Saturday, February 1, 2014


"Because of the noise and activity of the struggle and the work, we often do not hear the hidden gentle sound and movement of the life that is coming into being.  But here and there, at hours that are blessed, God lets us feel how he is everywhere at work and how his cause is growing and moving forward."  --  Eberhard Arnold *

"You see but you don't observe."  -- Sherlock Holmes **

A couple of weeks ago, I was talking to a friend about God.  My friend and I think differently about God, so it was a thought-provoking conversation.  My friend doesn't think of God as a real entity, or as a being who intervenes in the world or answers prayers, and I do.  For her, God is love and love is God.  God is the love that people have for one another when they are helping, forgiving, healing.  For the world to become a better place, she would say that we must rely upon our own resources of love, not a supernatural being.  I believe God is love, yet so much more.  For me, there is an external, supernatural being or force that not only fills us with love, but that also guides us to help make the world a better place.

Since talking to my friend, I've continued to think about our conversation, along with a few related matters.  And though I'm still in the midst of my musings, I thought I better stop and write some down, or you might begin to think I've gone missing for good.

First of all, I know that my friend and I see God differently because we experience God differently.   I experience God's guidance almost daily, so I can't help but think of God in the way I do.  My friend does not have the same experience.  She wanted to know how I experience God so often.  I explained, briefly, as I have often done in this blog, that I see such surprising connections between my private thoughts and what comes into my life that I can't help but believe these connections come from God.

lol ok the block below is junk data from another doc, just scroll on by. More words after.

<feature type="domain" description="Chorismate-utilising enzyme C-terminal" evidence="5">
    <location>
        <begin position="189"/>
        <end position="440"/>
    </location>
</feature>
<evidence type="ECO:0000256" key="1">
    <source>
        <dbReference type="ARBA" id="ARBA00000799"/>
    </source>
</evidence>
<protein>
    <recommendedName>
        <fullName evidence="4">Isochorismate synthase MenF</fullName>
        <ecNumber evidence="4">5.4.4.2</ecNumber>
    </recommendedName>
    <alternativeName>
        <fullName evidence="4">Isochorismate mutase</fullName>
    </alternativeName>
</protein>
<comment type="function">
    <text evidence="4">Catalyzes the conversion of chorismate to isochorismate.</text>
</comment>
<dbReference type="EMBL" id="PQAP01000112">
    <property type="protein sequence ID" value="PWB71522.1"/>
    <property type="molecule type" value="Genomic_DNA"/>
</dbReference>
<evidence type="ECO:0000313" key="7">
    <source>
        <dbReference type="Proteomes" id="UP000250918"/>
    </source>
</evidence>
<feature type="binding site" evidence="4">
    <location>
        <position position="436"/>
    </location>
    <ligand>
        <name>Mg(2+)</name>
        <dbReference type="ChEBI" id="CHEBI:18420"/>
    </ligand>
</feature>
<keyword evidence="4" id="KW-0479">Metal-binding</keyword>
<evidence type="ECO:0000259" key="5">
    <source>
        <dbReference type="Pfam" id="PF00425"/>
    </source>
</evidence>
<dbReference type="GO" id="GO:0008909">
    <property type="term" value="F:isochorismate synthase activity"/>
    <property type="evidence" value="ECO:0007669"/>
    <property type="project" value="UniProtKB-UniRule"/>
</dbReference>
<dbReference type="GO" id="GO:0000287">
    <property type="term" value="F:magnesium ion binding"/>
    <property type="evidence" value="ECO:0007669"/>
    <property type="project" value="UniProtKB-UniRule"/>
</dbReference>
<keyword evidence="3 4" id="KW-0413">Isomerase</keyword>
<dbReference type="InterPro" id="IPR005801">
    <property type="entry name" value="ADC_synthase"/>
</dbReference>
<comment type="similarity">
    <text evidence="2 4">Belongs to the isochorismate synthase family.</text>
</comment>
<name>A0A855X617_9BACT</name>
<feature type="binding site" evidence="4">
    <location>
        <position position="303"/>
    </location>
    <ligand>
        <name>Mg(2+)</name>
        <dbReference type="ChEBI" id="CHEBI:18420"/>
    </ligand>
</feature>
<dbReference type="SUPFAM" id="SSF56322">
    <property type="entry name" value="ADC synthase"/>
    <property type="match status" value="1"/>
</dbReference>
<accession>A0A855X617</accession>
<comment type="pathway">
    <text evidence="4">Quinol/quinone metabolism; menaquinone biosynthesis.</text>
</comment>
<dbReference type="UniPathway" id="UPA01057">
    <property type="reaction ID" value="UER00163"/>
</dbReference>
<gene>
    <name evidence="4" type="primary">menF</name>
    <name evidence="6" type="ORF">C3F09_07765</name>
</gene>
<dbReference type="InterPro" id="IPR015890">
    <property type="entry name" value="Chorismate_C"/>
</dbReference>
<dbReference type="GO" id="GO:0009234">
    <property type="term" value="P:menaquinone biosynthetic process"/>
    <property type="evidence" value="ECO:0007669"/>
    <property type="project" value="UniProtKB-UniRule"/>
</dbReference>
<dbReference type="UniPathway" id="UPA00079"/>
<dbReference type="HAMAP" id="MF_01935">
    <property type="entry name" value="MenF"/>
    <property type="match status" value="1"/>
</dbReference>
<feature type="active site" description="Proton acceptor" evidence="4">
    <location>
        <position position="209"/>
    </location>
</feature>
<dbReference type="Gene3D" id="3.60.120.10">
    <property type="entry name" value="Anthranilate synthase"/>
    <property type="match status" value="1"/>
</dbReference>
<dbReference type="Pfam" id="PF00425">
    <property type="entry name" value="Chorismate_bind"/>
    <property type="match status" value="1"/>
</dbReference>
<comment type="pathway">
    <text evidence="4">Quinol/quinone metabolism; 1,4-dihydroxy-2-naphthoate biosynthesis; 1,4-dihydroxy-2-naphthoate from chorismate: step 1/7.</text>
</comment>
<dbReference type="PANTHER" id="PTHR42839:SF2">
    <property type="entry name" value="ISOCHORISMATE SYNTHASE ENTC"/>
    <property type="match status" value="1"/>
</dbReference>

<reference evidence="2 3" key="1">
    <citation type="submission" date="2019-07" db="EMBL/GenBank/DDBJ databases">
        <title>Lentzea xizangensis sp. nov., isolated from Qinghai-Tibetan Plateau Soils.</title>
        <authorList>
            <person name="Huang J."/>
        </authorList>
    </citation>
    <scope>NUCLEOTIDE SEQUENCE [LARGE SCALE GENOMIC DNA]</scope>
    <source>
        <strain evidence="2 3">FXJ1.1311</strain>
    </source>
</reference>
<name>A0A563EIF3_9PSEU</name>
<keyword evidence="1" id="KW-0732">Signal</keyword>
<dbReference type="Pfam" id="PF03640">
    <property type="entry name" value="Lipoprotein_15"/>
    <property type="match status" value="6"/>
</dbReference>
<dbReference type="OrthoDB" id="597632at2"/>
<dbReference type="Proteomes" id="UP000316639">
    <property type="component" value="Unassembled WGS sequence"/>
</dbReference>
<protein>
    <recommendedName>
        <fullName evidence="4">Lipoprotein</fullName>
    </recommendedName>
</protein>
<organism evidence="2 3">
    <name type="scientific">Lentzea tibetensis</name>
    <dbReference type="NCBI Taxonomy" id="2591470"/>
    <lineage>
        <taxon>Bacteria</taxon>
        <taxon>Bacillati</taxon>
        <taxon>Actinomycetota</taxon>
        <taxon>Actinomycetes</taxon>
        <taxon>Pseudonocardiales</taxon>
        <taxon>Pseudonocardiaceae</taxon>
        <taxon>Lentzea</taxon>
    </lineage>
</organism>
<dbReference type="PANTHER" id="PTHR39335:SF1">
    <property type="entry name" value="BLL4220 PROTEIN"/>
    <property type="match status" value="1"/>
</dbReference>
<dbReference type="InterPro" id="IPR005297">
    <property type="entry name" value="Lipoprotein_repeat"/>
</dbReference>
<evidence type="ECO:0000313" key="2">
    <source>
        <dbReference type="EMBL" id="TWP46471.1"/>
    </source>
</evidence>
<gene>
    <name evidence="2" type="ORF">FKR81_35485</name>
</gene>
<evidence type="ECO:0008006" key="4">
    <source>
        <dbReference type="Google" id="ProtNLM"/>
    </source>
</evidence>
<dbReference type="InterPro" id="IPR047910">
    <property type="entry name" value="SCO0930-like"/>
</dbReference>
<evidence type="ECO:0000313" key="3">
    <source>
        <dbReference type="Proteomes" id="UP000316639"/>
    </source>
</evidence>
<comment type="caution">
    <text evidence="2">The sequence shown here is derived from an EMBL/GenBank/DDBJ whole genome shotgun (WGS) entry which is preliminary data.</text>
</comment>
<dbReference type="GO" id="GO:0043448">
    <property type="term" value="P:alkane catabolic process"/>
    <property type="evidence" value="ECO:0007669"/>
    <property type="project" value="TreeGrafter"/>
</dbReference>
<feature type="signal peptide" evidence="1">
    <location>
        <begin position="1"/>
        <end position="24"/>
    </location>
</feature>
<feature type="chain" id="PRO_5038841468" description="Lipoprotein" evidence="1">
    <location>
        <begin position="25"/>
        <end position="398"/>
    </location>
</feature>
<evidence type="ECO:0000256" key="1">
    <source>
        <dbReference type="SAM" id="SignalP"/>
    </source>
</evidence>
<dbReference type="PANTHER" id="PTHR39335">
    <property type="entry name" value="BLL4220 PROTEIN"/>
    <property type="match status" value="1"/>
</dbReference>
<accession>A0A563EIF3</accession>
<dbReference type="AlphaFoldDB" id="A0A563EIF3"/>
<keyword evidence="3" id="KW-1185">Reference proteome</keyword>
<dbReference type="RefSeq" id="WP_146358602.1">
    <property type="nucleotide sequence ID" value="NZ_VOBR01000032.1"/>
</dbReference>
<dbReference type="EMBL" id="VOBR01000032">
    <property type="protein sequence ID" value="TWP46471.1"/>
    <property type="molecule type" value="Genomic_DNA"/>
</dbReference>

But I'm beginning to notice that whenever I get really busy with going and doing, and with keeping in mind all the places I need to go or things I need to do, I don't see God in my life, at all.  It's only when I take the time to stop and tune into what's going on right now, in my life, that I begin to see God's presence around me.  I know I'm not unique in this regard.  Eberhard Arnold and many other spiritual writers attest to the same thing.  Which makes me wonder about the many people who do not slow down enough to see the connections all around them.  Or seeing them, they dismiss them and do not take the time to really think about their importance.  I'm sure these people would not so readily see God's presence in their lives.  And thus, would be hard-pressed to believe in an intervening God.

I began to wonder if it is possible to train yourself to become more aware of God in the midst of a busy life.  So I sought out books on mindfulness, meditation, and training your brain.  Then I was sidetracked by a television show.  Actually two television shows. Coincidentally, both shows have been out for awhile, though my kids and I had never heard of either one -- which either tells you how oblivious we can be, or how little television we watch, maybe both.  Yet, we discovered both of them at the same time.  Just when my son asked if he could stream old episodes of a show called "Psych," that he had seen at a friend's house, onto our television, I was downloading old episodes of a show I had been hearing a lot about, called "Sherlock," onto my computer.  Coincidentally, as well, both are about a man who solves crimes that no one else can solve because he is so much more observant of the world around him than anyone else.